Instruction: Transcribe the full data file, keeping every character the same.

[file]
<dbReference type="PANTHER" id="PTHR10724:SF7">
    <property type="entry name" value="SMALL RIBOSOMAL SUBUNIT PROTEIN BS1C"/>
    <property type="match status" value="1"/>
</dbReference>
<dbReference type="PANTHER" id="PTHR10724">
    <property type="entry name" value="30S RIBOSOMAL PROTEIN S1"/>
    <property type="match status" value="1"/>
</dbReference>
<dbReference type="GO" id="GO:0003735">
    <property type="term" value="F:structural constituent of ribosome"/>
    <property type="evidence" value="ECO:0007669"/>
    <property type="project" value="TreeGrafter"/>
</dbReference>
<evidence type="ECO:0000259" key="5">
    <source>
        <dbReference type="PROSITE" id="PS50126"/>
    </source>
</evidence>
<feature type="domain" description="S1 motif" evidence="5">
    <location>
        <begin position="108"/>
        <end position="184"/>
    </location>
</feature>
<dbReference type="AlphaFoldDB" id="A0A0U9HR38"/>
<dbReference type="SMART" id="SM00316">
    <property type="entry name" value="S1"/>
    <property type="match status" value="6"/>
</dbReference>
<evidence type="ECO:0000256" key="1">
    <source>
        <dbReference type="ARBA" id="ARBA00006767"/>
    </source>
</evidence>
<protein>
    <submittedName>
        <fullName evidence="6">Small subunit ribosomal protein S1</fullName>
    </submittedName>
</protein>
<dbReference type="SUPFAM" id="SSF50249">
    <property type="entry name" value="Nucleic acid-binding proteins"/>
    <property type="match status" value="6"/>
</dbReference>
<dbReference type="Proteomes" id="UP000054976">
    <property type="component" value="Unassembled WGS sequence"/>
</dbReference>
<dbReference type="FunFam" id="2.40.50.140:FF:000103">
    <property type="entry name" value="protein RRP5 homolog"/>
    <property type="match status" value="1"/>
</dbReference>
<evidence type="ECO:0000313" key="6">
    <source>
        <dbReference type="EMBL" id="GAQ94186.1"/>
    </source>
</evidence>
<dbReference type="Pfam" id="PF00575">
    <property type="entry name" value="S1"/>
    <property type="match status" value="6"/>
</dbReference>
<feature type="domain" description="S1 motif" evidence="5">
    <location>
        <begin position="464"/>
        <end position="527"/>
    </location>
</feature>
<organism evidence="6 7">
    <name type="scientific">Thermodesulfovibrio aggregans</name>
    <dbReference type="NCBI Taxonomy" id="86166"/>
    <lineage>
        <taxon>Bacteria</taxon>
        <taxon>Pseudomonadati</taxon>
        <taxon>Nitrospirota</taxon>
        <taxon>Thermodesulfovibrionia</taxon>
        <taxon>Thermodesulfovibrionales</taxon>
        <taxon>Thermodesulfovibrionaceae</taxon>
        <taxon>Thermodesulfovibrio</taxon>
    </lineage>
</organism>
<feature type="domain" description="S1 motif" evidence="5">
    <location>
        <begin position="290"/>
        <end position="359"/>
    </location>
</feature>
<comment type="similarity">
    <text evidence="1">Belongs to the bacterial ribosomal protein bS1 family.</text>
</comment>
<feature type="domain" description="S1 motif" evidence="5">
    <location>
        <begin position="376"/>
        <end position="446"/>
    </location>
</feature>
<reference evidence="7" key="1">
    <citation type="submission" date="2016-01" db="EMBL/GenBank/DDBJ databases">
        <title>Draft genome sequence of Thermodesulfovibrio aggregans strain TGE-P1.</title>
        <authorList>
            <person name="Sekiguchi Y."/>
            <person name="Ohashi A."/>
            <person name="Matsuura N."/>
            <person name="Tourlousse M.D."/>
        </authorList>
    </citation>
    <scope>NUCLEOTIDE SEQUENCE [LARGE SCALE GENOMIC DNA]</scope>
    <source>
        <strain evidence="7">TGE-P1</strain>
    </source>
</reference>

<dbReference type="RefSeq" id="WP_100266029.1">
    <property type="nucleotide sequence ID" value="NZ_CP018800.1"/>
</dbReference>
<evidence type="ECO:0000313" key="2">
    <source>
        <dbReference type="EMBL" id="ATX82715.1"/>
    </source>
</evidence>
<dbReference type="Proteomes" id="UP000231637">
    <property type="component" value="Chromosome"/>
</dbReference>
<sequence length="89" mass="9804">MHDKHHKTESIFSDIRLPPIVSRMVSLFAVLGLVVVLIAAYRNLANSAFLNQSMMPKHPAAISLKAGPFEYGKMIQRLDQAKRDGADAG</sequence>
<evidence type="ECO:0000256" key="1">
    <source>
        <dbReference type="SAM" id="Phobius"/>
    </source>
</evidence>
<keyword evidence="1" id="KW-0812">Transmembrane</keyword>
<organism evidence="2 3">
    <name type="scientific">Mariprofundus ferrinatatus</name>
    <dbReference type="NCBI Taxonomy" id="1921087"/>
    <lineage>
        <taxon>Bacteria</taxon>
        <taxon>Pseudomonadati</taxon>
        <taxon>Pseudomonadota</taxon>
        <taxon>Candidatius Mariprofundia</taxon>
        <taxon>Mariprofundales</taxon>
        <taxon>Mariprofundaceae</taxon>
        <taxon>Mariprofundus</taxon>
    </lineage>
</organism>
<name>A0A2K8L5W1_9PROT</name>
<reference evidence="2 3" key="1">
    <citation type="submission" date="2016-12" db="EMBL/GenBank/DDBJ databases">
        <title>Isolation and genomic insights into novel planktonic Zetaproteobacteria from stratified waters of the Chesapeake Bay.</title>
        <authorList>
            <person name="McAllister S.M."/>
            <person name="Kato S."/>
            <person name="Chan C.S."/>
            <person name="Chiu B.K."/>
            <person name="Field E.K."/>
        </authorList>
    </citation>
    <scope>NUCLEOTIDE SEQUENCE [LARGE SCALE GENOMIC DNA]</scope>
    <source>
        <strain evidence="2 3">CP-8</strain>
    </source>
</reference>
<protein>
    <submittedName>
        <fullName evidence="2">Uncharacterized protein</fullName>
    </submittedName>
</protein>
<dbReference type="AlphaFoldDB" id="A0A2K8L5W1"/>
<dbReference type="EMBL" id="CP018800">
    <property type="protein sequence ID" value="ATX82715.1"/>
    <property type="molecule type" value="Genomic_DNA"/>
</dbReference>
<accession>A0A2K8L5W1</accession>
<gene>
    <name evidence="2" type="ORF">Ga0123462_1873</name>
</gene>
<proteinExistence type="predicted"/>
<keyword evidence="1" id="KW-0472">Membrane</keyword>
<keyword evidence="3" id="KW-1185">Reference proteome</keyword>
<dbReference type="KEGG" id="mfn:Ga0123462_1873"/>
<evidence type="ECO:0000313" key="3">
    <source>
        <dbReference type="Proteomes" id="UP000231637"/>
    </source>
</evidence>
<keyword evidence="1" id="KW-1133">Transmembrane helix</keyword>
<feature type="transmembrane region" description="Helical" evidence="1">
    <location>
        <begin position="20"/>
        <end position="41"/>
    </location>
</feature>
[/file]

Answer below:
<dbReference type="PANTHER" id="PTHR10724:SF7">
    <property type="entry name" value="SMALL RIBOSOMAL SUBUNIT PROTEIN BS1C"/>
    <property type="match status" value="1"/>
</dbReference>
<dbReference type="PANTHER" id="PTHR10724">
    <property type="entry name" value="30S RIBOSOMAL PROTEIN S1"/>
    <property type="match status" value="1"/>
</dbReference>
<dbReference type="GO" id="GO:0003735">
    <property type="term" value="F:structural constituent of ribosome"/>
    <property type="evidence" value="ECO:0007669"/>
    <property type="project" value="TreeGrafter"/>
</dbReference>
<evidence type="ECO:0000259" key="5">
    <source>
        <dbReference type="PROSITE" id="PS50126"/>
    </source>
</evidence>
<feature type="domain" description="S1 motif" evidence="5">
    <location>
        <begin position="108"/>
        <end position="184"/>
    </location>
</feature>
<dbReference type="AlphaFoldDB" id="A0A0U9HR38"/>
<dbReference type="SMART" id="SM00316">
    <property type="entry name" value="S1"/>
    <property type="match status" value="6"/>
</dbReference>
<evidence type="ECO:0000256" key="1">
    <source>
        <dbReference type="ARBA" id="ARBA00006767"/>
    </source>
</evidence>
<protein>
    <submittedName>
        <fullName evidence="6">Small subunit ribosomal protein S1</fullName>
    </submittedName>
</protein>
<dbReference type="SUPFAM" id="SSF50249">
    <property type="entry name" value="Nucleic acid-binding proteins"/>
    <property type="match status" value="6"/>
</dbReference>
<dbReference type="Proteomes" id="UP000054976">
    <property type="component" value="Unassembled WGS sequence"/>
</dbReference>
<dbReference type="FunFam" id="2.40.50.140:FF:000103">
    <property type="entry name" value="protein RRP5 homolog"/>
    <property type="match status" value="1"/>
</dbReference>
<evidence type="ECO:0000313" key="6">
    <source>
        <dbReference type="EMBL" id="GAQ94186.1"/>
    </source>
</evidence>
<dbReference type="Pfam" id="PF00575">
    <property type="entry name" value="S1"/>
    <property type="match status" value="6"/>
</dbReference>
<feature type="domain" description="S1 motif" evidence="5">
    <location>
        <begin position="464"/>
        <end position="527"/>
    </location>
</feature>
<organism evidence="6 7">
    <name type="scientific">Thermodesulfovibrio aggregans</name>
    <dbReference type="NCBI Taxonomy" id="86166"/>
    <lineage>
        <taxon>Bacteria</taxon>
        <taxon>Pseudomonadati</taxon>
        <taxon>Nitrospirota</taxon>
        <taxon>Thermodesulfovibrionia</taxon>
        <taxon>Thermodesulfovibrionales</taxon>
        <taxon>Thermodesulfovibrionaceae</taxon>
        <taxon>Thermodesulfovibrio</taxon>
    </lineage>
</organism>
<feature type="domain" description="S1 motif" evidence="5">
    <location>
        <begin position="290"/>
        <end position="359"/>
    </location>
</feature>
<comment type="similarity">
    <text evidence="1">Belongs to the bacterial ribosomal protein bS1 family.</text>
</comment>
<feature type="domain" description="S1 motif" evidence="5">
    <location>
        <begin position="376"/>
        <end position="446"/>
    </location>
</feature>
<reference evidence="7" key="1">
    <citation type="submission" date="2016-01" db="EMBL/GenBank/DDBJ databases">
        <title>Draft genome sequence of Thermodesulfovibrio aggregans strain TGE-P1.</title>
        <authorList>
            <person name="Sekiguchi Y."/>
            <person name="Ohashi A."/>
            <person name="Matsuura N."/>
            <person name="Tourlousse M.D."/>
        </authorList>
    </citation>
    <scope>NUCLEOTIDE SEQUENCE [LARGE SCALE GENOMIC DNA]</scope>
    <source>
        <strain evidence="7">TGE-P1</strain>
    </source>
</reference>

<dbReference type="RefSeq" id="WP_100266029.1">
    <property type="nucleotide sequence ID" value="NZ_CP018800.1"/>
</dbReference>
<evidence type="ECO:0000313" key="2">
    <source>
        <dbReference type="EMBL" id="ATX82715.1"/>
    </source>
</evidence>
<dbReference type="Proteomes" id="UP000231637">
    <property type="component" value="Chromosome"/>
</dbReference>
<sequence length="89" mass="9804">MHDKHHKTESIFSDIRLPPIVSRMVSLFAVLGLVVVLIAAYRNLANSAFLNQSMMPKHPAAISLKAGPFEYGKMIQRLDQAKRDGADAG</sequence>
<evidence type="ECO:0000256" key="1">
    <source>
        <dbReference type="SAM" id="Phobius"/>
    </source>
</evidence>
<keyword evidence="1" id="KW-0812">Transmembrane</keyword>
<organism evidence="2 3">
    <name type="scientific">Mariprofundus ferrinatatus</name>
    <dbReference type="NCBI Taxonomy" id="1921087"/>
    <lineage>
        <taxon>Bacteria</taxon>
        <taxon>Pseudomonadati</taxon>
        <taxon>Pseudomonadota</taxon>
        <taxon>Candidatius Mariprofundia</taxon>
        <taxon>Mariprofundales</taxon>
        <taxon>Mariprofundaceae</taxon>
        <taxon>Mariprofundus</taxon>
    </lineage>
</organism>
<name>A0A2K8L5W1_9PROT</name>
<reference evidence="2 3" key="1">
    <citation type="submission" date="2016-12" db="EMBL/GenBank/DDBJ databases">
        <title>Isolation and genomic insights into novel planktonic Zetaproteobacteria from stratified waters of the Chesapeake Bay.</title>
        <authorList>
            <person name="McAllister S.M."/>
            <person name="Kato S."/>
            <person name="Chan C.S."/>
            <person name="Chiu B.K."/>
            <person name="Field E.K."/>
        </authorList>
    </citation>
    <scope>NUCLEOTIDE SEQUENCE [LARGE SCALE GENOMIC DNA]</scope>
    <source>
        <strain evidence="2 3">CP-8</strain>
    </source>
</reference>
<protein>
    <submittedName>
        <fullName evidence="2">Uncharacterized protein</fullName>
    </submittedName>
</protein>
<dbReference type="AlphaFoldDB" id="A0A2K8L5W1"/>
<dbReference type="EMBL" id="CP018800">
    <property type="protein sequence ID" value="ATX82715.1"/>
    <property type="molecule type" value="Genomic_DNA"/>
</dbReference>
<accession>A0A2K8L5W1</accession>
<gene>
    <name evidence="2" type="ORF">Ga0123462_1873</name>
</gene>
<proteinExistence type="predicted"/>
<keyword evidence="1" id="KW-0472">Membrane</keyword>
<keyword evidence="3" id="KW-1185">Reference proteome</keyword>
<dbReference type="KEGG" id="mfn:Ga0123462_1873"/>
<evidence type="ECO:0000313" key="3">
    <source>
        <dbReference type="Proteomes" id="UP000231637"/>
    </source>
</evidence>
<keyword evidence="1" id="KW-1133">Transmembrane helix</keyword>
<feature type="transmembrane region" description="Helical" evidence="1">
    <location>
        <begin position="20"/>
        <end position="41"/>
    </location>
</feature>